According to article 102(2)(a)(i), the writ jurisdiction of the HCD cannot be invoked when an equally efficacious alternative remedy is available for the claim made in the petition. Therefore, the maintainability of the petitions was questioned by the HCD and another remedy being available to the petitioners, the present petition was turned down. However, in reality, mere presence of alternative remedy may inhibit the discretion of the Court but it does not limit its jurisdiction, especially when there is a gross breach of fundamental rights. 

The HCD adjourns its hearing of the writ petition relying on the government and the environmentalists

In the event of ongoing protest against the project named Shawdhinata Stambha Construction Project in Dhaka Third Phase worth Tk 265.44 crore that includes felling down trees to construct buildings, a contempt of court petition was sought. Previously, the HCD on 7 July 2009 directed the government to identify and preserve all the important  historic places related to the republic’s Liberation War including Suhrawardy Udyan. It also ordered the government to take steps to protect and  maintain the historic places at the Udyan where Bangabandhu delivered  his historic speech on 7 March in 1971. The present petition was filed by two SC lawyers Mahbubul Islam and Ripan Barai asking the court to order three government officials to stop felling trees for opening a restaurant in Suhrawardy Udyan. It stated that the matter was of public interest because the trees were cut in violation of the court’s 2009 directives, causing environmental damage.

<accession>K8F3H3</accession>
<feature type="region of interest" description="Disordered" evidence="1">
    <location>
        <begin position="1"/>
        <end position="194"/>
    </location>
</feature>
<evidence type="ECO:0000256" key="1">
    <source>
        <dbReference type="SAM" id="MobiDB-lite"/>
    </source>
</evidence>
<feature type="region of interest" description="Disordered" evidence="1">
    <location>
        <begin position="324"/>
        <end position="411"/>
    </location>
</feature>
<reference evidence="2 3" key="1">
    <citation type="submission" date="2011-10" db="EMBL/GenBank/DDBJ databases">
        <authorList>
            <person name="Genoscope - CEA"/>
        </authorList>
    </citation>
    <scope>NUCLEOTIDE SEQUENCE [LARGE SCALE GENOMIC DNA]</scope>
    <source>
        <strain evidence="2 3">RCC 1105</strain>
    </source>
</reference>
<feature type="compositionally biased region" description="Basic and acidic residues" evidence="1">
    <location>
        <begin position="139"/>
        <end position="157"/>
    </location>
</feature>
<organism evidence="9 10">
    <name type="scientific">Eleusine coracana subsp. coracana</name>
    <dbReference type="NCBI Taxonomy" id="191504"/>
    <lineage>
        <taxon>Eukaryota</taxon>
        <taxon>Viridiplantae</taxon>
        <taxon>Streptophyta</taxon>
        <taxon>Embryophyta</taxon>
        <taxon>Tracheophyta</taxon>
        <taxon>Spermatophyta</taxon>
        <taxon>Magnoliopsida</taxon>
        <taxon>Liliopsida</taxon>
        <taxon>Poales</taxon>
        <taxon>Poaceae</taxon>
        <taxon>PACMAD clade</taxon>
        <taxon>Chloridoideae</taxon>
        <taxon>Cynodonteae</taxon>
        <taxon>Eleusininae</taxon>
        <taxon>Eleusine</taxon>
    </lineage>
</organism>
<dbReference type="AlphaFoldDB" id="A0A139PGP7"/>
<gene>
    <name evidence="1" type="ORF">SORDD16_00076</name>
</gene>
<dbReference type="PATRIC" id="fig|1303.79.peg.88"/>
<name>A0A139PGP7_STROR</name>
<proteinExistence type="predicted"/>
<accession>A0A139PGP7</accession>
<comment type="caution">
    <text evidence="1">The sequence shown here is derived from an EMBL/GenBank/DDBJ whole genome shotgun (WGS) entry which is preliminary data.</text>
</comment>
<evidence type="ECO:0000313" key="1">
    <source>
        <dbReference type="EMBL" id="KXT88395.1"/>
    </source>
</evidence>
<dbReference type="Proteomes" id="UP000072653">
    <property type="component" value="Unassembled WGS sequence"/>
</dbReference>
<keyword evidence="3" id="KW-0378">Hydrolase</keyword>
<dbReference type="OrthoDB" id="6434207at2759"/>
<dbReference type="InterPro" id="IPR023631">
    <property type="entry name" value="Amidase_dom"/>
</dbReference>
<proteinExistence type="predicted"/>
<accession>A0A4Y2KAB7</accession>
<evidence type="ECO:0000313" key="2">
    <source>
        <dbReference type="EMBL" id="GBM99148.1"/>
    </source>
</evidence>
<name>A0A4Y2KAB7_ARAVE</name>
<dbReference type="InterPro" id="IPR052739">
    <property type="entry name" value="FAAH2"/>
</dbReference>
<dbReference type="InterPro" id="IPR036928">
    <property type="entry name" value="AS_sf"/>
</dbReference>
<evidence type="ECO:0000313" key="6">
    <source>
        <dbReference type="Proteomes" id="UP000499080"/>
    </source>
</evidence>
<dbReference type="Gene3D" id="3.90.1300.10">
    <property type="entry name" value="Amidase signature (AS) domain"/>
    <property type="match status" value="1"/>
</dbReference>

The petitioner also argued that the activities of the project were not in compliance with the Constitution. Article 24 of the Constitution stipulates that the state shall adopt measures to protect the objects or places of historic importance or interest. Thus, chopping down trees to make way for the construction of walkways and other structures is undoubtedly questionable and unjustifiable.